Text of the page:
What doesn’t work is shouting “do not rape” to young men a hundred times. According to Kitchens’ Time magazine commentary, by the time men reach college. RAINN states that “most [male] students have been exposed to 18 years of prevention messages, in one form or another.”

Kitchen also quotes RAINN as stating that activists “need to focus on the very small portion of the [male] population that “has proven itself immune to years of prevention messages.”

That “small portion” statement is funny. According to the Sexual Assault Response Services, one in every four women will be raped during their collegiate career. SARS statistics, as of 2002, also state that one of every eight victims of rape was male. Not to mention that 3 percent of American males have been sexually assaulted. That’s a total of 2.78 million men.

What about women? Instead of teaching our women to stop wearing short skirts or shorts, we need to hand them a Taser and pepper spray. Teach them that they are strong and capable, not victims in the making.

Women have been told for generations that how we present ourselves — our choice of words, clothes and friends — is a factor in the way we will be treated. We have been taught that a short skirt is “asking for it.” We have been told that if you’re a “tease” and you are raped, then “you had it coming.”

Multiple rape victims at Project Unbreakable have told horror stories of how authorities asked what they were wearing immediately after asking what their rapist looked like. This is rape culture. It is ingrained in our society that for something bad to happen, the victim must have provoked it.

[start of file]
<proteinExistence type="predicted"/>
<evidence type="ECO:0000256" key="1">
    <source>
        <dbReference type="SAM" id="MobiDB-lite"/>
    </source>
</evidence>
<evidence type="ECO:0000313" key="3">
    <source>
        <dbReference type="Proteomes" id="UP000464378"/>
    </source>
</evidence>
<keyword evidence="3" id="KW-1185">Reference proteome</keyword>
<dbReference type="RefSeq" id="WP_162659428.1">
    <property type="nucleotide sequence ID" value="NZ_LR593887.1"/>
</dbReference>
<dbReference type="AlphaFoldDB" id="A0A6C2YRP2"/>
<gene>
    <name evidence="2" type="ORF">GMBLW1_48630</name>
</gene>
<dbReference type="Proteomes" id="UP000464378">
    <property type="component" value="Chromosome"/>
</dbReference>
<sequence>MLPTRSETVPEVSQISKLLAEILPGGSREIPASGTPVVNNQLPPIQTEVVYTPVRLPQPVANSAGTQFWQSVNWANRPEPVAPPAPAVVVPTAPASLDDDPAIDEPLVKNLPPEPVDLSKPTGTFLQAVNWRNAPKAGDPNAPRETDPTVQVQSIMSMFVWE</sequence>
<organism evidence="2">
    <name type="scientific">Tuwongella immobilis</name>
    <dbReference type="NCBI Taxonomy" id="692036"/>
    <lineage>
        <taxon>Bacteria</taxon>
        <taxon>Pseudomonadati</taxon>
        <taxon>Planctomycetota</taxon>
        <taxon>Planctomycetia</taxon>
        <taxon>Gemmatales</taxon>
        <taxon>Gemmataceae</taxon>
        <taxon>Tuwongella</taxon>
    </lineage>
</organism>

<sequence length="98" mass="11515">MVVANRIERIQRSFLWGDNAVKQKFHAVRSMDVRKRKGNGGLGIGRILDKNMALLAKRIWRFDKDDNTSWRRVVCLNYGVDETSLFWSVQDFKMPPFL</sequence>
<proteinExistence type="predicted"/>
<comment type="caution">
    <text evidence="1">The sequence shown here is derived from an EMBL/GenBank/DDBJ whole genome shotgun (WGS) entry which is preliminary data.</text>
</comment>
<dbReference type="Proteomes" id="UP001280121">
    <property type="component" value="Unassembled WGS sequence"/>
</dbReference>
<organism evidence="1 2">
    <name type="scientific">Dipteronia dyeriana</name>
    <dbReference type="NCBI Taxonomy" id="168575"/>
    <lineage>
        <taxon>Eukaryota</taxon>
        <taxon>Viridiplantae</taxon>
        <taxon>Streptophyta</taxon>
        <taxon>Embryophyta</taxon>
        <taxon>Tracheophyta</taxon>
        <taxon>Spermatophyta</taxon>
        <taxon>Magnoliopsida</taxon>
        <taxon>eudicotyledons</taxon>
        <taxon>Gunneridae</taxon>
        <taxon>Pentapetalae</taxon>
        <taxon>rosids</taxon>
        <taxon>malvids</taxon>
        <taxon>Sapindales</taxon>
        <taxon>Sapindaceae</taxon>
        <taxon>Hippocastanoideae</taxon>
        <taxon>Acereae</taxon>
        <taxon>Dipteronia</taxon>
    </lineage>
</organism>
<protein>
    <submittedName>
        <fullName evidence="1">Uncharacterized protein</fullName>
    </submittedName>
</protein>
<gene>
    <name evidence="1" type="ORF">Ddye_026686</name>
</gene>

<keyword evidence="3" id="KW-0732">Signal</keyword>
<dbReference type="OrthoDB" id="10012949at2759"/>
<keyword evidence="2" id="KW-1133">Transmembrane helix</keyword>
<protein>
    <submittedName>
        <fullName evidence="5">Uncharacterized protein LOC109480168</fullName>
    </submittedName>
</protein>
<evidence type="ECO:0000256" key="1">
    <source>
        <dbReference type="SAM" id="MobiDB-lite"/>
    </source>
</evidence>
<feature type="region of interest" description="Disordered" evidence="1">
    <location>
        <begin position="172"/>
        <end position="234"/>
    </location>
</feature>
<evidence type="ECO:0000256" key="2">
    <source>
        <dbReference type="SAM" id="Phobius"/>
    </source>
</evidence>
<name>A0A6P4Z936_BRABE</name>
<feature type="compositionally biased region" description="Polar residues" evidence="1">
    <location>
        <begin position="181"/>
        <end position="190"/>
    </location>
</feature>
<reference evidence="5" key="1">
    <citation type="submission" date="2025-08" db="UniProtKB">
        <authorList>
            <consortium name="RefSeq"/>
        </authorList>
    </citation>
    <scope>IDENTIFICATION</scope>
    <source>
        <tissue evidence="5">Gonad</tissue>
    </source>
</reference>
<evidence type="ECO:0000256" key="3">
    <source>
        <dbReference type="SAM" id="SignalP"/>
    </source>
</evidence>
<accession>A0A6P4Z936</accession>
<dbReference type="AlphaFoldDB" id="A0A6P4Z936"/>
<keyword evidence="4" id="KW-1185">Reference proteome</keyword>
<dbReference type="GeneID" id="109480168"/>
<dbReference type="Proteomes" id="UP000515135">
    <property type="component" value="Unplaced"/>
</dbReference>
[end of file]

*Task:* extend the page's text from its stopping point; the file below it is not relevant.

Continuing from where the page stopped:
Finally, social upbringing can help change rape culture. Kitchens states in her article that RAINN urges the White House to increase “risk-reduction messaging” and “promote furthering education on where the “consent line” is.”

In reality, rape culture awareness starts with parents. The biggest issue we have in our society is that we teach our children how to prevent issues, telling them to not put themselves as risk.

No parent says, “Don’t keep cash in your wallet or you’re asking for it,” as risk-reduction for a mugging. And we know where the consent line is. Every man and woman old enough to understand the word “no” knows where the consent line is.

We need to start telling our children that the risks of rape can happen anywhere. Stop teaching our children to keep their head down, and obey authority of any kind. Start teaching them that the moment they feel threatened or uncomfortable by anyone, even family, they need to get out of the situation and tell someone.

Is it any surprise that, according to Sexual Assault Response Services, 61 percent of rapes or sexual assaults are not reported to authorities? In a 1998 survey, Commonwealth Fund Survey of the Health of Adolescent Girls found that 48 percent of boys and 29 percent of girls who had been sexually abused in grades five through 12, told no one about the abuse – not even a friend or sibling.

We need to teach our children, both boys and girls, that owning their personal space is their right and anyone who violates that personal space after specifically being told not to should be held accountable. Parents must teach their children to speak out against their own attackers and speak up in situations where someone is at risk of sexual assault.

And as a society we have to learn to listen and take these accusations seriously no matter who the assailant is.

The TIME magazine writer quoted RAINN in suggesting that by blaming “so-called rape culture, we implicate all men in a social atrocity, trivialize the experiences of survivors, and deflect blame from the rapists truly responsible for sexual violence.”

No, by telling our daughters that they are potential victims is deflecting the blame. By telling our sons that being masculine means being quiet is deflecting the blame. By telling our society that is better to stay quiet, keep your head down, keep your body covered is deflecting the blame.

I’m sorry, Caroline Kitchens of TIME magazine and RAINN, but rape culture does exist. It’s not in hysteria and it’s not prevented with TV ads and teaching what consent means.

The culture stops existing when we stop teaching our society to be victims and start teaching them to be heroes.